This is a really long work, maybe Stockhaisen's longest continuous electronic work? I actually kind of found it to be a bit boring at first, but after giving it some time (and writing about it) now it's up there with OKTOPHONIE. It really requires PATIENCE, which in the fast-moving world of today's media blitz, is not always in long supply...
Sound Impressions This almost totally-electronic work appears at first to be a "drone-piece", since the melodic elements change so slowly, making the changing timbres the initial focus. However upon closer inspection, there is quite alot of "action" going on under the hood. The Greeting and Farewell start off fairly leisurely, but after several minutes other "celestial objects" enter and provide a new narrative to follow. The changing of timbres every 68 seconds in FREITAGS ABSCHIED is quite a lot of fun to listen for. Some of the timbre changes are very subtle, so these are a fun challenge to pick out. The changing "satellite tones" and their unpredictable behaviors are equally fun to follow. The slow expansion/contraction of the bass tremolo also provides a sense of tension, as if a rubber-band were being stretched and released (the microtonal bending of the tone certainly aids that impression).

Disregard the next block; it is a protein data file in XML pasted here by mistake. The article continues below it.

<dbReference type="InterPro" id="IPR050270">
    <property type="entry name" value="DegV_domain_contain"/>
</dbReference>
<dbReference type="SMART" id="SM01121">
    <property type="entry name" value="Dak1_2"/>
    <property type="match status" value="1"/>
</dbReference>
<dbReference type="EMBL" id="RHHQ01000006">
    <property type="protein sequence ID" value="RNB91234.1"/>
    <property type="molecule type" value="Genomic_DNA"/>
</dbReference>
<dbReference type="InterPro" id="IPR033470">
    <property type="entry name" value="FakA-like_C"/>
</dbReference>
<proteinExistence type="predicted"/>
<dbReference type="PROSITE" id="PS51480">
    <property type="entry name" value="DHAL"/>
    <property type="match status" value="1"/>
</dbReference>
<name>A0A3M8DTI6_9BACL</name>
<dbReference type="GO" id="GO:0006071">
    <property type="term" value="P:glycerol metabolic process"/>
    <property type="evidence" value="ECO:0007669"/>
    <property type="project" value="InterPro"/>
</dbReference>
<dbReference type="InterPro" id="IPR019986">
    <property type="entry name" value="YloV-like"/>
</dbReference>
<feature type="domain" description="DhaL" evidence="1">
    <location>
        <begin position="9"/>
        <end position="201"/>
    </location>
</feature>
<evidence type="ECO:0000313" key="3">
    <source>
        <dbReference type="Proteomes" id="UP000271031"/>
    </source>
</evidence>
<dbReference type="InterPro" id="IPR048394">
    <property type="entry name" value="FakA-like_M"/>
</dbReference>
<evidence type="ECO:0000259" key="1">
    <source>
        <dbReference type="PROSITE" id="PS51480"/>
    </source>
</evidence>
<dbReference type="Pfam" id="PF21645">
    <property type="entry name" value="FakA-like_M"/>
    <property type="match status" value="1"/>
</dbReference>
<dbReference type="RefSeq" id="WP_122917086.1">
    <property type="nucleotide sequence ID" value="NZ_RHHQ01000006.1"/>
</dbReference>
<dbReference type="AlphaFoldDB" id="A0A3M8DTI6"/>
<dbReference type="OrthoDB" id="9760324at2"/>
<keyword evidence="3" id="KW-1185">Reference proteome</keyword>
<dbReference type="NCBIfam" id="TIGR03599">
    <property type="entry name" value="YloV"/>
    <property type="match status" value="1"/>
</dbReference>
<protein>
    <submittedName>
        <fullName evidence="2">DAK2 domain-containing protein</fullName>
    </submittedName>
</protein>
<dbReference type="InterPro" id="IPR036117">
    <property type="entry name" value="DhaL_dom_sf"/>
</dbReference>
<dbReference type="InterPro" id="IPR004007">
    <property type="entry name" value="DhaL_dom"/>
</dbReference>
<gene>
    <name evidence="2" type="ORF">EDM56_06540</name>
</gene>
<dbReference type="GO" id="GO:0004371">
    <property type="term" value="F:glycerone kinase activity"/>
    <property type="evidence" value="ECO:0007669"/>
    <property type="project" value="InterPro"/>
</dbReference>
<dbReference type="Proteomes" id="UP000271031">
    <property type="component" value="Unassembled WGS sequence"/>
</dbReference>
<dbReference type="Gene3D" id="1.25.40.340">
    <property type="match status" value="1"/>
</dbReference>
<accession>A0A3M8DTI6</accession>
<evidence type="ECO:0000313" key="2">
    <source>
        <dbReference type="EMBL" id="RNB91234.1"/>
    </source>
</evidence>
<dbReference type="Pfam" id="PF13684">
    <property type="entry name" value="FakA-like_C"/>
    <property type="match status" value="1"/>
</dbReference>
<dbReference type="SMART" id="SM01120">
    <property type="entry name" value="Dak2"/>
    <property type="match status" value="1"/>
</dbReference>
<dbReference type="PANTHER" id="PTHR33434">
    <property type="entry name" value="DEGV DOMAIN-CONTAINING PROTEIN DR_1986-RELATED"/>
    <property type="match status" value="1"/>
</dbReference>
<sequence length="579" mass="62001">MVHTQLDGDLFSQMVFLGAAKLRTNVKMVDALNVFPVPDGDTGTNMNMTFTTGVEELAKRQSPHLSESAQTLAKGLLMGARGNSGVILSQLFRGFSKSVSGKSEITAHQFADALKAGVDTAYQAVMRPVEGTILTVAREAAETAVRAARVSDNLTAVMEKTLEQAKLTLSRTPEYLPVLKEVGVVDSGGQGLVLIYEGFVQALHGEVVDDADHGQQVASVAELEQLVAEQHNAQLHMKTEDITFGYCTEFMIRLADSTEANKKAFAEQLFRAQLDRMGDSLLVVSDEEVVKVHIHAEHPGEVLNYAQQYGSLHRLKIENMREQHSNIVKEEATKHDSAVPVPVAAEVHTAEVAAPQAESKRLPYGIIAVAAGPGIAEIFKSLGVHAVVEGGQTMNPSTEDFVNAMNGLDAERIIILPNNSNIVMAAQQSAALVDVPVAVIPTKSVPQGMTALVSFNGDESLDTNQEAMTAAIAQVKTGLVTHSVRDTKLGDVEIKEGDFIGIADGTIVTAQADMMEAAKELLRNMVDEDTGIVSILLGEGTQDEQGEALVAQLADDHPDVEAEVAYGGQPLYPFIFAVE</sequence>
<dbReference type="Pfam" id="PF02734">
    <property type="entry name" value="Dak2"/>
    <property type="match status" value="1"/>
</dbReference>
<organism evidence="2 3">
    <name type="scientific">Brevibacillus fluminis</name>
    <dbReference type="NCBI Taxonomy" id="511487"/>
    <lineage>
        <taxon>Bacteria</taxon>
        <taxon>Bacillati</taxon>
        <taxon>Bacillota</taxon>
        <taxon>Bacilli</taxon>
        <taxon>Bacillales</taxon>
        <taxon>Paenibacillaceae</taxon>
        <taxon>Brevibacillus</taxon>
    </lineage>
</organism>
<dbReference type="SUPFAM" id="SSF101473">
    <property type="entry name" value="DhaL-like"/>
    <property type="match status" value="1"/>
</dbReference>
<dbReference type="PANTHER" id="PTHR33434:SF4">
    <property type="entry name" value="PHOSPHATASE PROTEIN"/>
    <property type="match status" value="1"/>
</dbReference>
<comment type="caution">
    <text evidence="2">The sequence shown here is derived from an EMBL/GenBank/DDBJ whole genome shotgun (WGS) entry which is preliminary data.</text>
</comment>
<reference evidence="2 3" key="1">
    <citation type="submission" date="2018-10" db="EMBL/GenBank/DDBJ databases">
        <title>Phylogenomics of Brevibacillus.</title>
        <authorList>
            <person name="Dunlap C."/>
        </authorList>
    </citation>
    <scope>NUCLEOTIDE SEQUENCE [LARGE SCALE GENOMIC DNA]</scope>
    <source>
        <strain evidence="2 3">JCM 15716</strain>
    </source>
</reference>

I'm not sure if this electronic music layer was created before or after the REAL SCENES and SOUND SCENES, but it must have been challenging to create a work which could stand on its own for almost 2 and a half hours, as well as provide a constant background "score" to the more foreground objects in the opera proper (without causing an overloaded sound atmosphere). Though the formal design and organization of the sound materials is all due to Stockhausen, a good deal of credit should go to his son Simon Stockhausen, who programmed the many sound timbres employed in this work. Simon also played an integral part of the creation of the sound timbres in OKTOPHONIE, and this makes WELTRAUM a kind of sequel to that work.
I feel that it could be useful to have a discussion-forum on the music of Stockhausen. There are so many people from all over the world, young and old, learned and eager to get into contact with this musical world: musicologists, composers, musicians, music lovers; people who plan concerts - who write books or have to give lectures and so on. So there should be much stuff, many ideas that we can share. And when we have open questions, there may be people who studied just that and could give a hint or a stimulus.
A problem might be the English language, but i feel that is the only possibility that many people who are interested can participate. And we can exercise tolerance to mistakes!